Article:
There are two types of unsaturated fats being monounsaturated and polyunsaturated. Fat molecules are primarily comprised of the elements carbon and hydrogen. “Unsaturated” is simply referring to the number of unbonded hydrogen atoms in the fat molecule itself (mono=1 and poly=many). Unsaturated fats tend to be “more reactive” because unbonded atoms want to make bonds, just like unbonded humans! This is why polyunsaturated vegetable oils for example are more likely to go rancid–meaning they change chemically into trans fats–when exposed to high heat.
Omega 3 fatty acids are polyunsaturated fats that have received a lot of media attention recently. Omega 3’s are very important because the body cannot manufacture them itself. These healthy fats have been linked to a tally of health benefits–longer than a small child’s Christmas list–including raising good cholesterol (HDL) and reducing chronic inflammation. Some great sources of Omega 3 fatty acids include fatty fish like salmon or cod, egg yolks and walnuts.
The danger with polyunsaturates is that some of them–coming from things like vegetable and canola oils–contain high amounts of Omega 6 fatty acids. These are needed by the body as well, however we want our ratio of Omega 6 to Omega 3 fatty acids to be low, somewhere close to 1:1. This means we want to reduce foods high in Omega 6 and increase our intake of foods with high Omega 3 fatty acid. A low ratio of Omega 6 to Omega 3 fatty acids has been proven to reduce diseases including cardiovascular disease, various cancers and autoimmune conditions.
One distinguishing factor between healthy and unhealthy fats is whether or not those fats are in their raw form. For example when fatty oils–even incredibly healthy ones like olive oil–are heated to a certain temperature they undergo a chemical change turning them into trans fats. Many people have probably heard of trans fats and these have been linked to coronary heart disease among other negative effects. These are the fats that can make us fat and unhealthy!
Trans fats can be found in any oil that has been heated such as oils used for frying food. Any vegetable oil or canola oil has likely been subject to heavy industrial processing–also being exposed to high heat–and can be highly toxic. If we choose to cook with oil it’s best to use olive oil or coconut oil–always in moderation–because these oils are more “stable” and are less likely to be degraded into trans fats. I personally prefer to use other cooking methods like baking or steaming to avoid this issue altogether.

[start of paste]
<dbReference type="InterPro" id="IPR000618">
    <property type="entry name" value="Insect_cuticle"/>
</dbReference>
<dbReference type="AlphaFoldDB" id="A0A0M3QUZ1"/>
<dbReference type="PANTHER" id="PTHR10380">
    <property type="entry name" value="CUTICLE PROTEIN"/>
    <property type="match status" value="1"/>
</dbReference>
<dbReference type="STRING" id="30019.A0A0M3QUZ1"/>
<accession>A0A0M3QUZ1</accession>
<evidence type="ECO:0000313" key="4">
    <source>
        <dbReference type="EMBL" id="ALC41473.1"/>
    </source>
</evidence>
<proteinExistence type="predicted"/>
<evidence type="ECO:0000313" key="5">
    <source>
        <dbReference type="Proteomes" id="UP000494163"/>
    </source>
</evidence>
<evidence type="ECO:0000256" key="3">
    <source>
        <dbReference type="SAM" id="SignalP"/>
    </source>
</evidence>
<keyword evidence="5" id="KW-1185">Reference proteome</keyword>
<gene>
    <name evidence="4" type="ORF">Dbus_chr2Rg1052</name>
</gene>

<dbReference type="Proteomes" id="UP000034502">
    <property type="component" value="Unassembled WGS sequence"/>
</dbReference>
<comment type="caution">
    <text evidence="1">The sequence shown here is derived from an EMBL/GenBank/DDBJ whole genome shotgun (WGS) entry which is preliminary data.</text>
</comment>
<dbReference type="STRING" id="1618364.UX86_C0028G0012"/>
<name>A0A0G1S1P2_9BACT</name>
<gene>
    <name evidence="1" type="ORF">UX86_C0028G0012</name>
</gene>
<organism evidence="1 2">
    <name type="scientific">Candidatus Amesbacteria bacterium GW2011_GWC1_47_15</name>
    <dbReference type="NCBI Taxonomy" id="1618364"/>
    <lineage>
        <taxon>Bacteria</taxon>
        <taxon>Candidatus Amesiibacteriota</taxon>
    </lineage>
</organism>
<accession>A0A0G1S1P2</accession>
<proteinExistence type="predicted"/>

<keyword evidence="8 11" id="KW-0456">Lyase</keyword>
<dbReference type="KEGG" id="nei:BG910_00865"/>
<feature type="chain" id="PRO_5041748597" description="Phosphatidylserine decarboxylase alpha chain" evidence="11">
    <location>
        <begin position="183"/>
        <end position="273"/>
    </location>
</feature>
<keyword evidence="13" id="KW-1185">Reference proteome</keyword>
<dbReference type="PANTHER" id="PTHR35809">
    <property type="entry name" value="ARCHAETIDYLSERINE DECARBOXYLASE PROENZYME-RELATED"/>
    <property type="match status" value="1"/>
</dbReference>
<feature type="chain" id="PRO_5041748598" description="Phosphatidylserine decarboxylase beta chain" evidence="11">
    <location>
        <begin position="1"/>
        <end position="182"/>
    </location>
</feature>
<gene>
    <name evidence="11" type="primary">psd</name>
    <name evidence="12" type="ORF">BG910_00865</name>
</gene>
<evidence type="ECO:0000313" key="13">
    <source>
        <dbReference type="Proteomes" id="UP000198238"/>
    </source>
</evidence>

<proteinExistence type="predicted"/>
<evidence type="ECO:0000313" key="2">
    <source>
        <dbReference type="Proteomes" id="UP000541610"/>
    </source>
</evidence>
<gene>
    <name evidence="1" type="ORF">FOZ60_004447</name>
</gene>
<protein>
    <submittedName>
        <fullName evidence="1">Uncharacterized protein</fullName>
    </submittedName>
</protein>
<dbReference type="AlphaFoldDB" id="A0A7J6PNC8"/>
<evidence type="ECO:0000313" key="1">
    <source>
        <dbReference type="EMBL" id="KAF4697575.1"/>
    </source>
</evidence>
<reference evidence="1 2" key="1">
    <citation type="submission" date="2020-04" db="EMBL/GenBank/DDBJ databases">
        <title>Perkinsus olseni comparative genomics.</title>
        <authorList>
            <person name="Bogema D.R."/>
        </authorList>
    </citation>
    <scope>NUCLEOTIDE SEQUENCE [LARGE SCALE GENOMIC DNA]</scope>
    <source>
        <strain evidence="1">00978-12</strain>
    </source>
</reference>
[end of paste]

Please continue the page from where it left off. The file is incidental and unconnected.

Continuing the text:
We need both unsaturated fats and saturated fats in our diet to become effective fat burning machines. By consuming whole foods containing healthy fats (a long list of suggestions is given at the end of this article) and eliminating trans fats, we will easily accomplish this.
The Difference Between Glucose Metabolism and Fat Metabolism.
The three macronutrients called carbohydrates, proteins and fats can all be turned into energy by the body. Our cells are able to convert all of these into ATP (energy) through what are called metabolic pathways. Most people primarily derive their energy from the metabolic pathway called glucose metabolism and there are a number of problems associated with using this pathway as our primary means of energy creation. The empowering thing about this is that we actually have a choice about which metabolic pathway we choose as our primary energy source and this is mostly related to our diet.
One issue with glucose metabolism is that the body is only able to store a very limited amount of glucose in the liver. After just 24 hours of fasting–and usually less–the body's glucose stores are depleted meaning that we need to eat more sugar and carbs if we want to keep burning glucose. This is one reason why some people feel that they need to eat something as soon as they wake up like a bagel (carbs) or a muffin (carbs and sugar!). In contrast to burning glucose we can go on burning fat for days or even weeks at a time and gram for gram, burning fat yields more energy than burning glucose. The slow burning energy that fats provide is why bears can survive when hibernating for an entire winter.
Think of energy metabolism like making a fire. Using glucose is like igniting a bunch of fast burning cardboard boxes and using fat is like lighting slow burning logs. In order to keep the glucose fire burning we have to be constantly adding more cardboard boxes in the form of sugar and carbs. This is why we might feel really tired, then eat something containing carbs or sugars, and feel better. Another reason we feel better after eating these types of foods is that glucose sends a signal to our brain to release dopamine, the "happiness hormone". So we’re actually chemically rewarded for giving in to our sugar or carb cravings, which is why sugar can be so addicting!
Turning protein into energy is possible although the primary purpose of protein in typically not for energy conversion. The body breaks proteins down into amino acids and can use these “building blocks” to repair tissue and maintain cellular function, among other things. It is unlikely, although possible, that protein metabolism is our primary metabolic pathway at any given time.
Overuse of Glucose Metabolism can Create Insulin Resistance.
Whenever we eat something containing sugar and carbs, the body breaks those substances down into glucose, which is then released into the bloodstream. The release of glucose into our bloodstream triggers a hormone called insulin to be released by the pancreas into the bloodstream as well. Most people probably think of insulin as the hormone that regulates blood sugar and this is true in a way.